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The Catalog of Lost Books Paperback – July 8, 1989

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Editorial Reviews

From Publishers Weekly

Parodying obtuse academic synopses of great books, Tuleja ( The Cat's Pajamas ), gets off to an amusing start with a commentary on "The Altamira Spiral," identified as "an arrangement of polished, inscribed stones" from a cave in northern Spain. But he has difficulty sustaining that joke past a few paragraphs, let alone generating enough laughs to warrant a book. In seeking to poke fun at dull, pedantic writing, more often than not he is dull and pedantic himself. The idea of Marilyn Monroe analyzing Claude Levi-Strauss has potential, but the annotation bogs down with lines like "Her theme is that 'signifying' art always 'bodies forth the contradictions of its social matrix,' attempting through 'rigid iconic artifice' to 'expiate the demons of its own necessary irresolution.' " Other entries are sophomoric: "This ingenious book of ancient divination explains the ritualistic cutting and analysis of nail clippings." There are some moments of inspired madness, as in an essay on "the world's only major writer whose works are known only from a concordance." But on the whole, the reader would be better off if Tuleja's "lost books" had stayed lost.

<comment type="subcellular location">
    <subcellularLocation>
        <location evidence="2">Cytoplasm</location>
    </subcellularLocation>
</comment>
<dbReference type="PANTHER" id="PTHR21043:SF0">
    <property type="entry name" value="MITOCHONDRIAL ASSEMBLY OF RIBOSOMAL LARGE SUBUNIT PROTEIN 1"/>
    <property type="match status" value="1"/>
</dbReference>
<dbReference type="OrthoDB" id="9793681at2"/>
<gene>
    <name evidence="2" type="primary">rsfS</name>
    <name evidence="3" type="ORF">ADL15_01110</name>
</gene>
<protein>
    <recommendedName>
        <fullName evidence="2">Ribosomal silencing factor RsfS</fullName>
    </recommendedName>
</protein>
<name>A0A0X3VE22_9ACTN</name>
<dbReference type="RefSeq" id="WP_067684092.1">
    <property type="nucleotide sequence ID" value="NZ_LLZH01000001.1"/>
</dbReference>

Copyright 1989 Reed Business Information, Inc.

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